This last strength will be particularly appealing for Lopetegui. Much of Sevilla’s play comes down the flanks with crosses into the box and that would clearly suit Fernández well. The challenge for him will be to maintain the impressive conversion rate when he is playing against teams with a lower block who do not allow so much space for the forwards to move into.
However, there is a reason that Sevilla have loaned Fernández out for the past two seasons and it is not entirely down to the fact that he has struggled to fit into the Sevilla system. Neither Lopetegui nor Pablo Machín felt that he was quite ready to be playing at the elite level that Sevilla compete at. His year at Granada has helped him to build upon his game and improve his weak areas, but in some areas he is still showing signs of his inexperience.
Generally, these weaknesses relate to poor decision making from Fernández, rushing into decisions and committing when he could instead be more patient, taking a breath and then reacting in a more positive way which would help his team.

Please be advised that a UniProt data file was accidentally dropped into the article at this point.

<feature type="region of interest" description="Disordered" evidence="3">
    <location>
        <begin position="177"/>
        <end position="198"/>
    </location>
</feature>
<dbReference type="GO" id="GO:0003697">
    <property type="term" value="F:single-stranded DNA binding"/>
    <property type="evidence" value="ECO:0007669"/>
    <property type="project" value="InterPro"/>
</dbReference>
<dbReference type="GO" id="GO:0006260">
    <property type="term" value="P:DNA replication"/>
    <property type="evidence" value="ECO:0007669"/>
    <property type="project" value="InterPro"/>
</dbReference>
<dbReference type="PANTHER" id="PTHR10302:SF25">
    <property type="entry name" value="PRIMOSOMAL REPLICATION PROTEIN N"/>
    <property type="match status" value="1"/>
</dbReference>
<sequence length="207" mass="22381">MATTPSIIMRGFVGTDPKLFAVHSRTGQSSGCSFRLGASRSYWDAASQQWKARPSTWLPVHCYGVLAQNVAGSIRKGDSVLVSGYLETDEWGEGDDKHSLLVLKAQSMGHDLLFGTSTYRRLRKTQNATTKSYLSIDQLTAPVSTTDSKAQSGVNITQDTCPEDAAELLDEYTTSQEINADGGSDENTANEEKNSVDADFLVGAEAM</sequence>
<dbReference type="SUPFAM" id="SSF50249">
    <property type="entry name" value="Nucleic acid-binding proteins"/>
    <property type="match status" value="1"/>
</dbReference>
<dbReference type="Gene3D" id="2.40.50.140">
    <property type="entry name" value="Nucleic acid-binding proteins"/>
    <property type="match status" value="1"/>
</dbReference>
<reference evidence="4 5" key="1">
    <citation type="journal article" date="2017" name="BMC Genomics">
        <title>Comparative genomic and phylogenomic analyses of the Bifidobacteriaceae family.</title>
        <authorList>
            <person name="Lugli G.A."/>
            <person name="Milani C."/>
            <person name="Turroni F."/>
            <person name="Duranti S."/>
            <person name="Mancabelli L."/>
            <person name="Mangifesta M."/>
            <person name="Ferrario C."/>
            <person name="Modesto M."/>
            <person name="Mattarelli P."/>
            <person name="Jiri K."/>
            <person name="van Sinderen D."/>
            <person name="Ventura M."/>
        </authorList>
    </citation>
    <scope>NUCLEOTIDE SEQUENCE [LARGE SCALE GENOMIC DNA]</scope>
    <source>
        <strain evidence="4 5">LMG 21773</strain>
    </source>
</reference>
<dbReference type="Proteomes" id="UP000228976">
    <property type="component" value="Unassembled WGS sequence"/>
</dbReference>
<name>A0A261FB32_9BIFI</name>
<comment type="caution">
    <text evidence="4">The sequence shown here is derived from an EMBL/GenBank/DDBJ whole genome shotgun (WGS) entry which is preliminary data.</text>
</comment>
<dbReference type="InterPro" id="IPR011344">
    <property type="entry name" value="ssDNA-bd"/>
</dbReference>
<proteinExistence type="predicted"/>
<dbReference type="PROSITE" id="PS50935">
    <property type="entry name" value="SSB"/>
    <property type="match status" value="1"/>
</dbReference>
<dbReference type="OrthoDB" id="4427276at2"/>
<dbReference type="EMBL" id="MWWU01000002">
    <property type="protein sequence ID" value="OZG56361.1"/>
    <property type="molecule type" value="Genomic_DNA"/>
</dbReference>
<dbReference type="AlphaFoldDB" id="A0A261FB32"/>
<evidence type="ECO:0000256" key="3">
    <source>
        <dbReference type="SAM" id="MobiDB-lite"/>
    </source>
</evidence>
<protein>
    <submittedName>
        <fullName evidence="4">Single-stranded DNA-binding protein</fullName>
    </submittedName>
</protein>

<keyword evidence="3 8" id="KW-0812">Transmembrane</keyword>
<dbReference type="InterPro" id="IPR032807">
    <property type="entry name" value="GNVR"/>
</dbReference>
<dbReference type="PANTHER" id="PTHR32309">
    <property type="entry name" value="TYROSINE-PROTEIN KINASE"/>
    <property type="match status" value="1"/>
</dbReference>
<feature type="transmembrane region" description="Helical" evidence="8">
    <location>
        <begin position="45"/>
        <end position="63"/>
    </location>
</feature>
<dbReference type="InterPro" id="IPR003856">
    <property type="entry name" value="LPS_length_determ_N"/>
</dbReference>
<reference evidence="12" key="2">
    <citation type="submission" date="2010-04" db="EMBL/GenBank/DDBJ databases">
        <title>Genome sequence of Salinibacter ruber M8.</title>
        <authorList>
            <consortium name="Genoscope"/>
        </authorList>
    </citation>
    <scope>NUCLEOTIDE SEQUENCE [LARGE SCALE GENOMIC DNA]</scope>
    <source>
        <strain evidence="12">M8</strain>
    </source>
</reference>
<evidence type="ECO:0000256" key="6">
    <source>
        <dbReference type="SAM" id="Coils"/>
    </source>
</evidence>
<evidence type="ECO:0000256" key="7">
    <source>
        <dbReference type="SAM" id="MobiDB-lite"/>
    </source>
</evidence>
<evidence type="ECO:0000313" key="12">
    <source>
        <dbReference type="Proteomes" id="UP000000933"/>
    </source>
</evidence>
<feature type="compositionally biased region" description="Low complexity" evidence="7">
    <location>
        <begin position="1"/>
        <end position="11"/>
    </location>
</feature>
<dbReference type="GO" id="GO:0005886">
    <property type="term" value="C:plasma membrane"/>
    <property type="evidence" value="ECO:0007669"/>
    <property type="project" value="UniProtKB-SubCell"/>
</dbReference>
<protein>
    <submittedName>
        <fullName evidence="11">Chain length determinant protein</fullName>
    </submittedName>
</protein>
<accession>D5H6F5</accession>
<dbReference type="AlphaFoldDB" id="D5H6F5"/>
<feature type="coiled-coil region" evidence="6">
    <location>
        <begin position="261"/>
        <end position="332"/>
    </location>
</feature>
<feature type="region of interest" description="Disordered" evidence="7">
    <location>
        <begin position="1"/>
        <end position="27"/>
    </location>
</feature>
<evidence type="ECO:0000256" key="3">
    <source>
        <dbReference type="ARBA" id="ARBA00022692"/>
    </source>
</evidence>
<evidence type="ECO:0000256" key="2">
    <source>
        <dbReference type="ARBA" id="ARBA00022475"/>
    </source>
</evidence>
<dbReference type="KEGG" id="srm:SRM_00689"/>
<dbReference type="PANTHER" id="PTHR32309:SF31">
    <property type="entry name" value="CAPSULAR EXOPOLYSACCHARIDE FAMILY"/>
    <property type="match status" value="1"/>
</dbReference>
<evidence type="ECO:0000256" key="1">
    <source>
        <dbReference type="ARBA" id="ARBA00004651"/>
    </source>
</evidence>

One of these areas is in how Fernández presses. Alongside 35-year-old Soldado, much of the defensive leg work is passed on to the loanee to do in attack, but it is not his biggest strength. In fact, it is one of his weakest areas and one where, unlike so much else in his game when in possession, he shows a lack of tactical awareness and poor decision making.
Here, against Real Madrid, we can see a good example. Fernández begins the move well positioned, inside his own half and deep with Marcelo on the ball and struggling to find any gaps in the Granada midfield to find a way through. However, Fernández breaks ranks needlessly to step up and close him down when he is posing no threat. His body positioning is poor, attempting to show him wide but instead giving him a clear run down the channel. Marcelo identifies the oncoming press and quickly dribbles past Fernández, leaving him for dead behind him despite having started in a superior position.
What this leads to is another negative as Fernández concedes an unusually high number of fouls for a forward at 2.36 fouls conceded per 90 minutes, the 24th highest figure in LaLiga and the 10th highest of any striker. Often, high fouling forwards attribute this characteristic to a lack of pace due to age leading to frustration fouls or tactical fouls from the front in physical sides like Eibar or Getafe, however Granada do not fall into this category and Fernández is the highest fouling forward under 25 in the division.